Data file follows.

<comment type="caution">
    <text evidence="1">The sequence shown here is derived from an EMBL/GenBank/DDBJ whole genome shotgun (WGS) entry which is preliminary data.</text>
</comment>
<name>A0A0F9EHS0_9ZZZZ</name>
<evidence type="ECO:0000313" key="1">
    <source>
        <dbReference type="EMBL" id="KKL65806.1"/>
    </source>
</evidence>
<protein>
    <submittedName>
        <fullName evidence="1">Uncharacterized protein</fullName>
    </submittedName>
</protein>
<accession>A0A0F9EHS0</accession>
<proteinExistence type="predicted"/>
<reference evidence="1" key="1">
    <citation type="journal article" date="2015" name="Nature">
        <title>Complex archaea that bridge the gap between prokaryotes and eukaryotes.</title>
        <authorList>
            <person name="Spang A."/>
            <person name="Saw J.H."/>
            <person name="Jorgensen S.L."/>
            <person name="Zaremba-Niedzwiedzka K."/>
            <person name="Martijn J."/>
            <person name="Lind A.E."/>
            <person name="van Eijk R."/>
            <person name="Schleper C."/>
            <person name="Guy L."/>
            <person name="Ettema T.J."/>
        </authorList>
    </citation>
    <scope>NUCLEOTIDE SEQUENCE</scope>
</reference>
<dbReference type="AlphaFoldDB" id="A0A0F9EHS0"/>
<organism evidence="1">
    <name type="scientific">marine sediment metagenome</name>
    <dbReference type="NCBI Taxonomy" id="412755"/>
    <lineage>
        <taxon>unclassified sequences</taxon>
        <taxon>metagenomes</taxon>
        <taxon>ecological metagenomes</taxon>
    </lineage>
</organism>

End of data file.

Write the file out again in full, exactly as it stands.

<comment type="caution">
    <text evidence="1">The sequence shown here is derived from an EMBL/GenBank/DDBJ whole genome shotgun (WGS) entry which is preliminary data.</text>
</comment>
<name>A0A0F9EHS0_9ZZZZ</name>
<evidence type="ECO:0000313" key="1">
    <source>
        <dbReference type="EMBL" id="KKL65806.1"/>
    </source>
</evidence>
<protein>
    <submittedName>
        <fullName evidence="1">Uncharacterized protein</fullName>
    </submittedName>
</protein>
<accession>A0A0F9EHS0</accession>
<proteinExistence type="predicted"/>
<reference evidence="1" key="1">
    <citation type="journal article" date="2015" name="Nature">
        <title>Complex archaea that bridge the gap between prokaryotes and eukaryotes.</title>
        <authorList>
            <person name="Spang A."/>
            <person name="Saw J.H."/>
            <person name="Jorgensen S.L."/>
            <person name="Zaremba-Niedzwiedzka K."/>
            <person name="Martijn J."/>
            <person name="Lind A.E."/>
            <person name="van Eijk R."/>
            <person name="Schleper C."/>
            <person name="Guy L."/>
            <person name="Ettema T.J."/>
        </authorList>
    </citation>
    <scope>NUCLEOTIDE SEQUENCE</scope>
</reference>
<dbReference type="AlphaFoldDB" id="A0A0F9EHS0"/>
<organism evidence="1">
    <name type="scientific">marine sediment metagenome</name>
    <dbReference type="NCBI Taxonomy" id="412755"/>
    <lineage>
        <taxon>unclassified sequences</taxon>
        <taxon>metagenomes</taxon>
        <taxon>ecological metagenomes</taxon>
    </lineage>
</organism>